Our invention has relation to improvements in bar-counter boxes; and it consists in the novel construction of box more fully set forth in the specification and pointed out in the claims.

The invention relates to a class of cabinets or refrigerators which are employed in conjunction with a bar counter over which draft beverages are dispensed, the cabinet being known commercially as a novelty-box; and the invention has for its special object to so mount the drip-pan below the dispensing faucet that it may readily be shoved out of the way in making room for the insertion of the cask or barrel inserted into the space or compartment beneath the pan.

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Beer In Ads #1922: Dad Tries Out The Ukelele


Wednesday’s ad is entitled Dad Tries Out The Ukelele, and the illustration was done in 1951 by Douglass Crockwell. It’s #53 in a series entitled “Home Life in America,” also known as the Beer Belongs series of ads that the United States Brewers Foundation ran from 1945 to 1956. In this ad, Dad is playing a ukelele while the family looks on. No wonder they’re all drinking beer.

053. Dad Tries Out the Ukelele by Douglass Crockwell, 1951

Happy Towel Day!

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In addition to being “Geek Pride Day” today, it’s also “Towel Day,” which is a tribute to Douglas Adams that was started in 2001. If you haven’t read or are otherwise familiar with The Hitchhiker’s Guide to the Galaxy — I’m disappointed in you — but here’s why a towel is relevant to that story, as explained in Chapter 3:

A towel, it says, is about the most massively useful thing an interstellar hitchhiker can have. Partly it has great practical value. You can wrap it around you for warmth as you bound across the cold moons of Jaglan Beta; you can lie on it on the brilliant marble-sanded beaches of Santraginus V, inhaling the heady sea vapours; you can sleep under it beneath the stars which shine so redly on the desert world of Kakrafoon; use it to sail a miniraft down the slow heavy River Moth; wet it for use in hand-to-hand-combat; wrap it round your head to ward off noxious fumes or avoid the gaze of the Ravenous Bugblatter Beast of Traal (such a mind-bogglingly stupid animal, it assumes that if you can’t see it, it can’t see you — daft as a brush, but very very ravenous); you can wave your towel in emergencies as a distress signal, and of course dry yourself off with it if it still seems to be clean enough.

More importantly, a towel has immense psychological value. For some reason, if a strag (strag: non-hitch hiker) discovers that a hitchhiker has his towel with him, he will automatically assume that he is also in possession of a toothbrush, face flannel, soap, tin of biscuits, flask, compass, map, ball of string, gnat spray, wet weather gear, space suit etc., etc. Furthermore, the strag will then happily lend the hitch hiker any of these or a dozen other items that the hitch hiker might accidentally have “lost.” What the strag will think is that any man who can hitch the length and breadth of the galaxy, rough it, slum it, struggle against terrible odds, win through, and still knows where his towel is, is clearly a man to be reckoned with.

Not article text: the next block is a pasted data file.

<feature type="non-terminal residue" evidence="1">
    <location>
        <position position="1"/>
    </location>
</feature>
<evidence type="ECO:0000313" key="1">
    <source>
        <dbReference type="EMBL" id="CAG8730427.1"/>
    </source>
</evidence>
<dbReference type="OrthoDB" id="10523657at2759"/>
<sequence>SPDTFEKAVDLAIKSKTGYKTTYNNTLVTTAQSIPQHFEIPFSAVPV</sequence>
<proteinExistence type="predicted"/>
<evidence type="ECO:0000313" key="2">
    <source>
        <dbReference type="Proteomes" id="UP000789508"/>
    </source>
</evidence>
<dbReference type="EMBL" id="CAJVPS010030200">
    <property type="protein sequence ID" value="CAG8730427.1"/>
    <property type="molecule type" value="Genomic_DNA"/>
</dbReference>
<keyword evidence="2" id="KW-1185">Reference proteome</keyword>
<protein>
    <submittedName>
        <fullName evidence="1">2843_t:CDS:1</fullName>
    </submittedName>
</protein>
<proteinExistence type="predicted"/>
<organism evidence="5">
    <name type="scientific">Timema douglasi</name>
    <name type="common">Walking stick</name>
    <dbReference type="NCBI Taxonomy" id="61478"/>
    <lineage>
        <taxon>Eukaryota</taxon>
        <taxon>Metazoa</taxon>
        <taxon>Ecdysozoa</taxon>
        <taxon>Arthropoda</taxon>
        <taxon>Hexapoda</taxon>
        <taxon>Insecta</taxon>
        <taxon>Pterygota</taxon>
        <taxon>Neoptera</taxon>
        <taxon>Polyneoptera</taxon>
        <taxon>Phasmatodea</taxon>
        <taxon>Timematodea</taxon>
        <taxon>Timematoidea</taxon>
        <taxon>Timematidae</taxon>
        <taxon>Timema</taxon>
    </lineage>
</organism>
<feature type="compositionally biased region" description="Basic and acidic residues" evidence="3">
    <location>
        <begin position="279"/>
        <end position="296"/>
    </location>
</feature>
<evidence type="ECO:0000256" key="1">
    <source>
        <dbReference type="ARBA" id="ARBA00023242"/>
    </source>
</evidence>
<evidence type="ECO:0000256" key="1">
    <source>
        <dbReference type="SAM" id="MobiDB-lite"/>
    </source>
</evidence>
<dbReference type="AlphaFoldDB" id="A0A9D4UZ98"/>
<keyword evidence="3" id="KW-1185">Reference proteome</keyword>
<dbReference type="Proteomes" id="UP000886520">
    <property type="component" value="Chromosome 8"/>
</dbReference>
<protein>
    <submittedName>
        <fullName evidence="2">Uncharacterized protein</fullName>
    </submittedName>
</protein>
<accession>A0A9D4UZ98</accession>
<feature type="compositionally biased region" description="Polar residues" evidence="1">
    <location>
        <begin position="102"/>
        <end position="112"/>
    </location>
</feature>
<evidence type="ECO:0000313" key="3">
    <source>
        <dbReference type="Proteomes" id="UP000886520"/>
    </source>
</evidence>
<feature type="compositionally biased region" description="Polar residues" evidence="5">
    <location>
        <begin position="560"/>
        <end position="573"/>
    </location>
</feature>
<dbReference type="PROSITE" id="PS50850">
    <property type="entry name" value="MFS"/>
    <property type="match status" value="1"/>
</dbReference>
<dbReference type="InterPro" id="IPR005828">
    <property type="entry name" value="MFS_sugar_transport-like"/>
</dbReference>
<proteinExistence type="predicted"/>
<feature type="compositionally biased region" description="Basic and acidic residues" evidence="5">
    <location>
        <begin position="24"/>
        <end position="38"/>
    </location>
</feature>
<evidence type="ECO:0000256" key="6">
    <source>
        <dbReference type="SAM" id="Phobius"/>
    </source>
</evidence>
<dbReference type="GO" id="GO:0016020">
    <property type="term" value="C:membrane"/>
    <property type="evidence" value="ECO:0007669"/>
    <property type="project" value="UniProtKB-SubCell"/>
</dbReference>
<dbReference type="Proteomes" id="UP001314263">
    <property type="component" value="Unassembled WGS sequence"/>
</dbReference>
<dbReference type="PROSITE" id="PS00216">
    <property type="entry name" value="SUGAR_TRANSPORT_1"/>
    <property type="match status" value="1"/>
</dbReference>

Hence a phrase that has passed into hitchhiking slang, as in “Hey, you sass that hoopy Ford Prefect? There’s a frood who really knows where his towel is.” (Sass: know, be aware of, meet, have sex with; hoopy: really together guy; frood: really amazingly together guy.)

The idea is that on May 25, fans should openly carry a towel with them, in fact they want you to make “sure that the towel is conspicuous — use it as a talking point to encourage those who have never read the Hitchhiker’s Guide to go pick up a copy. Wrap it around your head, use it as a weapon, soak it in nutrients — whatever you want!”

But since this is beer-focused place, and I don’t want to shortchange you, here are some beer towels that are educational as well as useful as any towel would be. So hopefully, you carried your towel with you today. If not, there’s always next year.

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This beer towel is available from the Baltic Shop.

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This one on beer and food pairing is likewise from the Baltic Shop.

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And so is this one on beers of the world.

Patent No. 6739087B2: Garden Pest Trap With Beer

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Today in 2004, US Patent 6739087 B2 was issued, an invention of Isaac Weiser and Margaret Weiser, assigned to Exhart Environmental Systems, Inc., for their “Garden Pest Trap.” Here’s the Abstract:

A pest trap for trapping snails, slugs, and the like comprising a base structure and a decorative cover. The base structure comprises a planar surface, a sloping surface surrounding at least part of the planar surface, two or more recesses formed in the planar surface for retaining a liquid for luring the pests, and a containment surface that is inclined and surrounds each recess. The cover rests over the base structure, preferably mounted on one or more side walls that partially enclose the planar surface and optionally have flanged ends for partially enclosing the recesses. Use and maintenance of the trap of the present invention is thereby greatly simplified and may be environmentally friendly utilizing common beer or other non-liquid luring means.